Herbs & Plants

Ammi visnaga

Botanical Name: Ammi visnaga
Species:A. visnaga
Kingdom: Plantae

Synonyms : Ammi dilatatum. Apium visnaga. Carum visnaga. Daucus visnaga.

Common names : Bisnaga, Toothpickweed, and Khella.

Habitat: Ammi visnaga is native to Europe, Asia, and North Africa, but it can be found throughout the world as an introduced species.It grows in fields and sandy places.
Ammi visnaga is an annual or biennial herb growing from a taproot erect to a maximum height near 80 centimeters. Leaves are up to 20 centimeters long and generally oval to triangular in shape but dissected into many small linear to lance-shaped segments. The inflorescence is a compound umbel of white flowers similar to those of other Apiaceae species. The fruit is a compressed oval-shaped body less than 3 millimeters long. This and other Ammi species are sources of khellin, a diuretic extract.


It is in flower from Jul to September. The flowers are hermaphrodite (have both male and female organs) and are pollinated by Insects.The plant is self-fertile.

Prefers a well-drained soil in a sunny position, succeeding in ordinary garden soil. Tolerates a pH in the range 6.8 to 8.3. This species is not fully winter-hardy in the colder areas of Britain, though it should be possible to grow it as a spring-sown annual. This plant is sold as toothpicks in Egyptian markets.

Propagation: Seed – sow spring in situ. ( Sow under cover Feb-March in a seed tray, module or guttering. Sow direct March-May and/or August-September.)
Edible Uses: Leaves are chewed raw for their pleasant aromatic flavour

Chemical constituents:
Khellin, a chemical obtained from Ammi visnaga gives rose red color with KOH (solid) or NaOH & 2-3 drops of water, was used at one time as a smooth muscle relaxant, but its use is limited due to adverse side effects. Amiodarone and cromoglycate are derivates of khellin that are frequently used in modern medicine.

The chemical visnagin, which is found in A. visnaga, has biological activity in animal models as a vasodilator and reduces blood pressure by inhibiting calcium influx into the cell.
Medicinal Uses:
Antiarrhythmic; Antiasthmatic; Antispasmodic; Diuretic; Lithontripic; Vasodilator.

Visnaga is an effective muscle relaxant and has been used for centuries to alleviate the excruciating pain of kidney stones. Modern research has confirmed the validity of this traditional use. Visnagin contains khellin, from which particularly safe pharmaceutical drugs for the treatment of asthma have been made. The seeds are diuretic and lithontripic. They contain a fatty oil that includes the substance ‘khellin’. This has been shown to be of benefit in the treatment of asthma. Taken internally, the seeds have a strongly antispasmodic action on the smaller bronchial muscles, they also dilate the bronchial, urinary and blood vessels without affecting blood pressure. The affect last for about 6 hours and the plant has practically no side effects. The seeds are used in the treatment of asthma, angina, coronary arteriosclerosis and kidney stones. By relaxing the muscles of the urethra, visnaga reduces the pain caused by trapped kidney stones and helps ease the stone down into the bladder. The seeds are harvested in late summer before they have fully ripened and are dried for later use.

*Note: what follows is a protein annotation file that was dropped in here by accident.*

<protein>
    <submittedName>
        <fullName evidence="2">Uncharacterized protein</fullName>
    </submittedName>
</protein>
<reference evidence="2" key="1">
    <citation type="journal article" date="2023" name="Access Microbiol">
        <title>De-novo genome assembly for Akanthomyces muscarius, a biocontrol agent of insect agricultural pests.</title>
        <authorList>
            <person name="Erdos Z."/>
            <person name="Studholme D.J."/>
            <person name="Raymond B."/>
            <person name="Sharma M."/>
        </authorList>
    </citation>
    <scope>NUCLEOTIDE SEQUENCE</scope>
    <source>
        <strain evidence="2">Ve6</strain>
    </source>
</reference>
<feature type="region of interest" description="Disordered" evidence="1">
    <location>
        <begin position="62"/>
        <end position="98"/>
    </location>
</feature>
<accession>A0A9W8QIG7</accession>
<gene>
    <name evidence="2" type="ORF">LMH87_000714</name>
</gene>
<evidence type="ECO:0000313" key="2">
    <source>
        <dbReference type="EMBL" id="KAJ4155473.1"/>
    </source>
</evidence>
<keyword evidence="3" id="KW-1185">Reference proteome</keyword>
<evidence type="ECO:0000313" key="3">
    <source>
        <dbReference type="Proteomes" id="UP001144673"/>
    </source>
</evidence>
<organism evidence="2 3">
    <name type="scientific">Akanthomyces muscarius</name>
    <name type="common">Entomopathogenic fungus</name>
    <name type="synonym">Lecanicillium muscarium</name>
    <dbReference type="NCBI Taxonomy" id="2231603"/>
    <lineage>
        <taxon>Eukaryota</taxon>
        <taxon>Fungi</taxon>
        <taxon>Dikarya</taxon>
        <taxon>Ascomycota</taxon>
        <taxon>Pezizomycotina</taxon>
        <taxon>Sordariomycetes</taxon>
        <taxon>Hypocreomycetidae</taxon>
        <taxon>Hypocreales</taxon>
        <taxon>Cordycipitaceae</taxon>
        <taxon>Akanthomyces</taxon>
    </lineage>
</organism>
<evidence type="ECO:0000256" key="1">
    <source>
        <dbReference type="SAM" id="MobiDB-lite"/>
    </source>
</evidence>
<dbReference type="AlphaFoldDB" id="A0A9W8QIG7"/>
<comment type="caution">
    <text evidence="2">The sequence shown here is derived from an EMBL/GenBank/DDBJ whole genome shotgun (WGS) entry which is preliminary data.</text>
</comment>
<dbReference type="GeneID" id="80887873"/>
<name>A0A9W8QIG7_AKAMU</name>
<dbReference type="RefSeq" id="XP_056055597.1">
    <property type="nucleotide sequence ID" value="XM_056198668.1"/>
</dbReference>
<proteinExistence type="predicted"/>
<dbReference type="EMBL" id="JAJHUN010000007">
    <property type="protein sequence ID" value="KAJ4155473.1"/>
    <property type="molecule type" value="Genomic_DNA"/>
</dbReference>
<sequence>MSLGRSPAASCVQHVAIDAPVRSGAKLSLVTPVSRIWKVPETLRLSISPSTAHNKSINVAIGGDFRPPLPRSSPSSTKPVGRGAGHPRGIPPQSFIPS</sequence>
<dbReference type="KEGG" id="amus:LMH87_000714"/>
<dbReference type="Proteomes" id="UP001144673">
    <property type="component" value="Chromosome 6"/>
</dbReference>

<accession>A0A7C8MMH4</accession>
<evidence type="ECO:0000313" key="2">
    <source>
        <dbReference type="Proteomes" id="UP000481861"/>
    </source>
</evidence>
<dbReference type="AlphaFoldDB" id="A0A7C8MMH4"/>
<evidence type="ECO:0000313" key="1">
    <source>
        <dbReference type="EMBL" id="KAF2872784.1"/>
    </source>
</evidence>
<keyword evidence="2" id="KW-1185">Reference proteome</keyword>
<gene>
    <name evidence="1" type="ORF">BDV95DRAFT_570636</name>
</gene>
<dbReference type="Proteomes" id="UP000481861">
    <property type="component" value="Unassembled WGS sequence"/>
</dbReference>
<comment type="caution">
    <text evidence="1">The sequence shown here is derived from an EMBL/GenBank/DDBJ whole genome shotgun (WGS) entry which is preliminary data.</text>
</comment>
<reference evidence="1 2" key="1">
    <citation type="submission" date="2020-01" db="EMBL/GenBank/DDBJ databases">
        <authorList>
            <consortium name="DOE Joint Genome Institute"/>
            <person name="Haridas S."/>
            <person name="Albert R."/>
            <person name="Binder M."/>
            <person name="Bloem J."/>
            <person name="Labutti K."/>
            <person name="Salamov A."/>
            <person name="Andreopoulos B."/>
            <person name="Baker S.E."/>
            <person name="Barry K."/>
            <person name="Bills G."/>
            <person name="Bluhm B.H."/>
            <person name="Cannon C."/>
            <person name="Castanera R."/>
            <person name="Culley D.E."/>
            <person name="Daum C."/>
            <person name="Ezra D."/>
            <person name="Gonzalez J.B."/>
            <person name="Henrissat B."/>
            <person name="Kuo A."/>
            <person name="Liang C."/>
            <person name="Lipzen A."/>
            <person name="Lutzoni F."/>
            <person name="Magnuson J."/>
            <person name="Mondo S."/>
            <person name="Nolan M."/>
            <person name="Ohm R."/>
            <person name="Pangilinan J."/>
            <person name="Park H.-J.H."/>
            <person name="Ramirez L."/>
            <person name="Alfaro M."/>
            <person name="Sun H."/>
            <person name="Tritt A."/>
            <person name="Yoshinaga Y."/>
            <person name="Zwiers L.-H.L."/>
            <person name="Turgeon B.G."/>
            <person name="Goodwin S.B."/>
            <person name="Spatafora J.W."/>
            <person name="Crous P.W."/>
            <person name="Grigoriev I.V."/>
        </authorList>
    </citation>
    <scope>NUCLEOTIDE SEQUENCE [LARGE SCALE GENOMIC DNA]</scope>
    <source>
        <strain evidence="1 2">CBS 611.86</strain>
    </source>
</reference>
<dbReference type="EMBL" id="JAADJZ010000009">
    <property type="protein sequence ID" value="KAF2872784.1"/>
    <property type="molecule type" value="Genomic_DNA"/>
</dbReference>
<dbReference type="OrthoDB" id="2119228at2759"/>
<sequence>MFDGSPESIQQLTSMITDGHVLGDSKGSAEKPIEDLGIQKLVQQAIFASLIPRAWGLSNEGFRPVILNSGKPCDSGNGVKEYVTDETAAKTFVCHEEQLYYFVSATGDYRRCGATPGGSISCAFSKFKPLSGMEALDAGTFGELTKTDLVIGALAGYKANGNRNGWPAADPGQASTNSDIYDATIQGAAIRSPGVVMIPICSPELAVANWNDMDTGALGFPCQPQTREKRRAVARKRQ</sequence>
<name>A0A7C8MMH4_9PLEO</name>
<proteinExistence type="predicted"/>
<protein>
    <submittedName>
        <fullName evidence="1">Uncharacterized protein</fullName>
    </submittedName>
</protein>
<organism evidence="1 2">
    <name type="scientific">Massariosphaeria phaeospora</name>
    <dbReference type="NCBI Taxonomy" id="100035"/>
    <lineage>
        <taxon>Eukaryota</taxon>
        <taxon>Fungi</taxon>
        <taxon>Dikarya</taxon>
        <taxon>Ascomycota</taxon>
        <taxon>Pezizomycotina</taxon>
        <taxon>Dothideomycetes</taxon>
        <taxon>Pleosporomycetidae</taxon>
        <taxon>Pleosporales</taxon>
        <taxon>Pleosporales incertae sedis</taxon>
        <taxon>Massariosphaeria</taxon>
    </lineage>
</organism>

In Egypt, a tea made from the fruit of this species has been used as an herbal remedy for kidney stones. Laborarory rat studies show that the extract slows the buildup of calcium oxalate crystals in the kidneys and acts as a diuretic.
This plant and its components have shown effects in dilating the coronary arteries. Its mechanism of action may be very similar to the calcium channel-blocking drugs. The New England Journal of Medicine writes “The high proportion of favorable results, together with the striking degree of improvement frequently observed, has led us to the conclusion that Khellin, properly used, is a safe and effective drug for the treatment of angina pectoris.” As little as 30 milligrams of Khellin per day appear to offer as good a result, with fewer side effects. Rather than use the isolated compound “Khellin,” Khella extracts standardized for khellin content (typically 12 percent) are the preferred form.

A daily dose of such an extract would be 250 to 300 milligrams. Khella appears to work very well with hawthorn extracts. An aromatic herb which dilates the bronchial, urinary and blood vessels without affecting blood pressure.

Visnaga is a traditional Egyptian remedy for kidney stones. By relaxing the muscles of the ureter, visnaga reduces the pain caused by the trapped stone and helps ease the stone down into the bladder. Following research into its antispasmodic properties, visnaga is now given for asthma and is safe even for children to take. Although it does not always relieve acute asthma attacks, it do3es help to prevent their recurrence. It is an effective remedy for various respiratory problems, including bronchitis, emphysema, and whooping cough. In Andalusia in Spain, the largest and best quality visnaga were employed to clean the teeth. Khella is the source of amiodarone one of the key anti-arrhythmia medications. The usual recommendation calls for pouring boiling water over about a quarter-teaspoon of powdered khella fruits. Steep for five minutes and drink the tea after straining.

Its active constituent is khellin, a bronchiodilator and antispasmodic that makes it useful for asthma sufferers It’s best used to prevent asthma rather than to counter an attack and can be taken on a daily basis with no contraindications. Because khella builds up in the blood, its use can be decreased after a period of time. Khella is safer than ma huang (ephedra) for asthma sufferers because it’s nonstimulating and nonenervating. Unlike ma huang, it doesn’t rob the body, especially the adrenals, of energy.